Alfred Hitchcock/USA/1950-56; R4
Warner Bros, NZ$9.95 each | Reviewed by Tim Wong

CULTIVATING a serious streak during his Warner Bros years, Alfred Hitchcock’s mastery of suspense found gravitas in films like The Wrong Man (1956), even if the public were less than enamoured with the results. A commercial disappointment, it’s an example of Hitch at his most solemnly straightforward, forgoing his trademark cameo so as to not detract from the real-life ordeal of Manny Balestrero, embodied here by Hollywood’s noblest star, Henry Fonda. Mistakenly identified and charged with armed robbery, Fonda walks the line as an innocent everyman defiled by the justice system; his loving wife, the undervalued Vera Miles, lacks the same grace under pressure, committed to an asylum after seeds of doubt trigger a mental breakdown. The striking New York locations inject some much-needed soul into the true crime material – a noir without any moral grey areas – as do several unusually heartfelt scenes between Fonda and his family. As such, the film is never bogged down in austerity, but remains one of Hitchcock’s saddest tales all the same. Tellingly, when Fonda finally confronts an institutionalised Miles with news of his acquittal, we’re afforded neither a medical miracle or moment of joy – just the bitter pill of an end credits coda to swallow.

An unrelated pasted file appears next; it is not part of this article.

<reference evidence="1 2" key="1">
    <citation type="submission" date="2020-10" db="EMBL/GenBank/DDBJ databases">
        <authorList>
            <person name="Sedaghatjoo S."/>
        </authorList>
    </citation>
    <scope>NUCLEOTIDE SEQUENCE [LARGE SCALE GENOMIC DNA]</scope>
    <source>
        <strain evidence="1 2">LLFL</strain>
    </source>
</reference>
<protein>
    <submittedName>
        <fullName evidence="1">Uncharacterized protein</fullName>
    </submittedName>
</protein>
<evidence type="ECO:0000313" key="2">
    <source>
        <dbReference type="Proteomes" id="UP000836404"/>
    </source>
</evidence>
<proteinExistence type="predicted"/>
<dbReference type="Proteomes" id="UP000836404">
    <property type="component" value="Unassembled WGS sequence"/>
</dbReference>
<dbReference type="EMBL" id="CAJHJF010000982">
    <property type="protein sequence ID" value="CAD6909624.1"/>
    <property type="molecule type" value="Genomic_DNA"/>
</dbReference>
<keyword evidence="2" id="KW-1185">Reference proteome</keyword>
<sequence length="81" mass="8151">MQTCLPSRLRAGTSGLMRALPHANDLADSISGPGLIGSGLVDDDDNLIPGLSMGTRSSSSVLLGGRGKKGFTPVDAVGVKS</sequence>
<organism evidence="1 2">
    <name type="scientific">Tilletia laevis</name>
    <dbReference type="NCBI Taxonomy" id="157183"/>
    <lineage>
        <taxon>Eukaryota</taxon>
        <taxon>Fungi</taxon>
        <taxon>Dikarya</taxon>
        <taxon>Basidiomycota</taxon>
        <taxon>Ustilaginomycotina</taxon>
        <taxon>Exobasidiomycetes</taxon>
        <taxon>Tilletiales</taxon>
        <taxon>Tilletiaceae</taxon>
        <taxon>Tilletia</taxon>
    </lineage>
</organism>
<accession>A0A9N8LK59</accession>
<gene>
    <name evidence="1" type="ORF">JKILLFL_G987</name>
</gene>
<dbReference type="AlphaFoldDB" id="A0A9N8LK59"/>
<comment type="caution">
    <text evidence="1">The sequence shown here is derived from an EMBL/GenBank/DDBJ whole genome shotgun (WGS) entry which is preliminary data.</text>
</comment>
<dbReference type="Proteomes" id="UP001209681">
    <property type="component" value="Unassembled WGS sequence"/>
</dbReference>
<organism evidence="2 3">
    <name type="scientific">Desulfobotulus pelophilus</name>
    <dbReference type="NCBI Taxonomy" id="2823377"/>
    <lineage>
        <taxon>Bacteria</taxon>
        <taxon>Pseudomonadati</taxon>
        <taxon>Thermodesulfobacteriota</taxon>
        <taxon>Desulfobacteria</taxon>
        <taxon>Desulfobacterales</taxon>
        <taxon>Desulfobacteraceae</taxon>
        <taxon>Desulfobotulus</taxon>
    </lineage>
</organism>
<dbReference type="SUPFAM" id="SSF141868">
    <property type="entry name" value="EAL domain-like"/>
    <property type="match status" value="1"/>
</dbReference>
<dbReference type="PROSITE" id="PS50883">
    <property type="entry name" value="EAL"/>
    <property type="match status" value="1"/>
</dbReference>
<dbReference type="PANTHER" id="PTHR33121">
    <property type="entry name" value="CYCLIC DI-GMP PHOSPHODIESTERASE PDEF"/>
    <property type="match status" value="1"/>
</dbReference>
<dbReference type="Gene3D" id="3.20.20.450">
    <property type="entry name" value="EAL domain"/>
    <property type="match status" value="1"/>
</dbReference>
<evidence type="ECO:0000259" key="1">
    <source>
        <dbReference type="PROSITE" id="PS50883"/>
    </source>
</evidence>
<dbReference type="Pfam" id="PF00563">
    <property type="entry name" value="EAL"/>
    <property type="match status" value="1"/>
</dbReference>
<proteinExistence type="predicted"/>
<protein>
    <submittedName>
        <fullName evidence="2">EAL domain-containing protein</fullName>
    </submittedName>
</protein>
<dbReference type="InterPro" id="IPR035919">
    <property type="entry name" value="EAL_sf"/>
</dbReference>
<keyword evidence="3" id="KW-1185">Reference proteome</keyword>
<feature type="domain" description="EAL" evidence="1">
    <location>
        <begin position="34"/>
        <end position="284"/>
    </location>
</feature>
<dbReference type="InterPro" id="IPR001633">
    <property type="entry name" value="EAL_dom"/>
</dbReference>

Better still, I Confess (1953) elevates several classic Hitchcockian conventions – the wrongly accused man within the skin of a classic morality play – to heights seldom reached and largely overlooked. It’s one of Hitchcock’s sharpest films; subdued in visual dexterity, yet carried by a mesmerizing tableaux of intense religious architecture and old world milieu, it achieves gothic parity with the haunting Rebecca. Like The Wrong Man, Hitch favours locations (specifically, Quebec) over soundstage configurations where possible, and I Confess feels less of a genre conceit and much more of a dramatic breakout that belies its theatrical origins. Montgomery Clift is all forehead and eye movement, fiercely impressive – although as some will argue, diverting in his method overacting and chiselled Clark Kent good looks – as a conflicted priest burdened with the murder confession of a colleague. The Wrong Man’s underlying Catholicism is a pungent feature too, with Clift holding firm to the clerical oath as he, invariably, is suspected of the crime whose perpetrator he uneasily conceals. Karl Malden is a terrier as the film’s homicide investigator, while Anne Baxter is great value in one spectacularly incongruous sequence: a wildly romanticised flashback concerning a love affair with Clift that, as Peter Bogdanovich points out, is almost as phony as Stage Fright’s infamous ruse.